Equal opportunity reactions: Art vs. life

by Mary Ann McGivern

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Christmas Day I watched as the Mormon Tabernacle Choir presented Alfie Boe singing "Bring Him Home" from "Les Misérables." I remembered the plot. Ex-convict Jean Valjean is hunted by policeman Javert and in this song prays for the safety of another lawbreaker, the revolutionary who is the beloved of Valjean's ward, Cosette. Even watching at home on television I was deeply moved by Boe's performance. It earned a standing ovation from the Tabernacle Choir audience.

Then, watching the faces of the applauding audience, I realized they were white. Of course. This is Salt Lake City. But, given the facts of race and class, probably most "Les Mis" audiences are white. There they were, passionately siding with a couple of criminals. And that led me to thinking of comments responding to a recent blog of mine, comments that dismayed me, about the Ferguson Commission Report.

I was reporting on my own decision to work on some of the Commission recommendations after reading the report. But one commenter asked if the report included a description of how Michael Brown had stolen cigarillos and intimidated a store clerk. A second responder quoted the Department of Justice report where it describes the incident and that Officer Darren Wilson had received the report.

So, what did these comments mean to imply? That Mike Brown deserves the death penalty for his crime? That was my question when I read the comments. It is a question comes to me frequently as I read reactions to reports of police shootings. For me the question is about police rules of engagement, one of the topics covered in the Ferguson Report as well as in "Les Mis." Are the police working to reduce the passion of the encounter or are they escalating the tensions -- or worse, reacting immediately without attempting to engage? And why do police shoot so many unarmed blacks and so few unarmed whites?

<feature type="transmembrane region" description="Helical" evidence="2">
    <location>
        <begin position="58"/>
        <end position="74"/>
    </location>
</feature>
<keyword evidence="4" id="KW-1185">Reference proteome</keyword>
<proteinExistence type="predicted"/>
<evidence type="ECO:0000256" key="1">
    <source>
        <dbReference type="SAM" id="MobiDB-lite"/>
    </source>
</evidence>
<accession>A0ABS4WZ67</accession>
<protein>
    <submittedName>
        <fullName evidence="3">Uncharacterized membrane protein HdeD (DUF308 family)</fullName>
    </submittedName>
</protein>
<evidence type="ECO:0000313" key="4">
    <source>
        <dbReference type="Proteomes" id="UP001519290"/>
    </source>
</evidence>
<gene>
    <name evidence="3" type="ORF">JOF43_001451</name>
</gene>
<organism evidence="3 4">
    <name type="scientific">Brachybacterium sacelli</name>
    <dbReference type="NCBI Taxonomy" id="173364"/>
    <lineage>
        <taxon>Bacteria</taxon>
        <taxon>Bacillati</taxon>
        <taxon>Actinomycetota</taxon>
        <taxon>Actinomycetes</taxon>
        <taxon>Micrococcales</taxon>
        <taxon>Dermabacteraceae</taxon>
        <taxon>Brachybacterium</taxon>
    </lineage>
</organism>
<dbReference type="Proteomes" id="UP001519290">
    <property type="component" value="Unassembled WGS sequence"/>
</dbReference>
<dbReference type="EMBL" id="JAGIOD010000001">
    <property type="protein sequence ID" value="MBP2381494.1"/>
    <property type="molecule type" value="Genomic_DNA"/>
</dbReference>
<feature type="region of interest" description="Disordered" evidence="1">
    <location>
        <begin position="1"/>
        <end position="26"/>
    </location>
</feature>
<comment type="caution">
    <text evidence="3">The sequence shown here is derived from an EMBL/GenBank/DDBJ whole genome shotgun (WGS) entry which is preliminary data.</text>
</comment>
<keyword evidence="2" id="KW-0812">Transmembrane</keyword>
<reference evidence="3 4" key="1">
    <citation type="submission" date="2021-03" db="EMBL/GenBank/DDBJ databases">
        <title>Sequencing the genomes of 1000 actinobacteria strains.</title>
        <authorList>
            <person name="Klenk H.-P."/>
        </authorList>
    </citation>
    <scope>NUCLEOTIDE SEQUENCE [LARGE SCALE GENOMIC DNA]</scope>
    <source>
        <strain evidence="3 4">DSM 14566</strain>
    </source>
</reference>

The press is covering these questions and locally people are formulating steps to address police engagements, just as the Ferguson Commission has formulated an action plan. But it would seem to be harder for us who are white to be brought to tears by the deaths of black men and women than to cry as we listen to "Bring Him Home" as sung by Alfie Boe.

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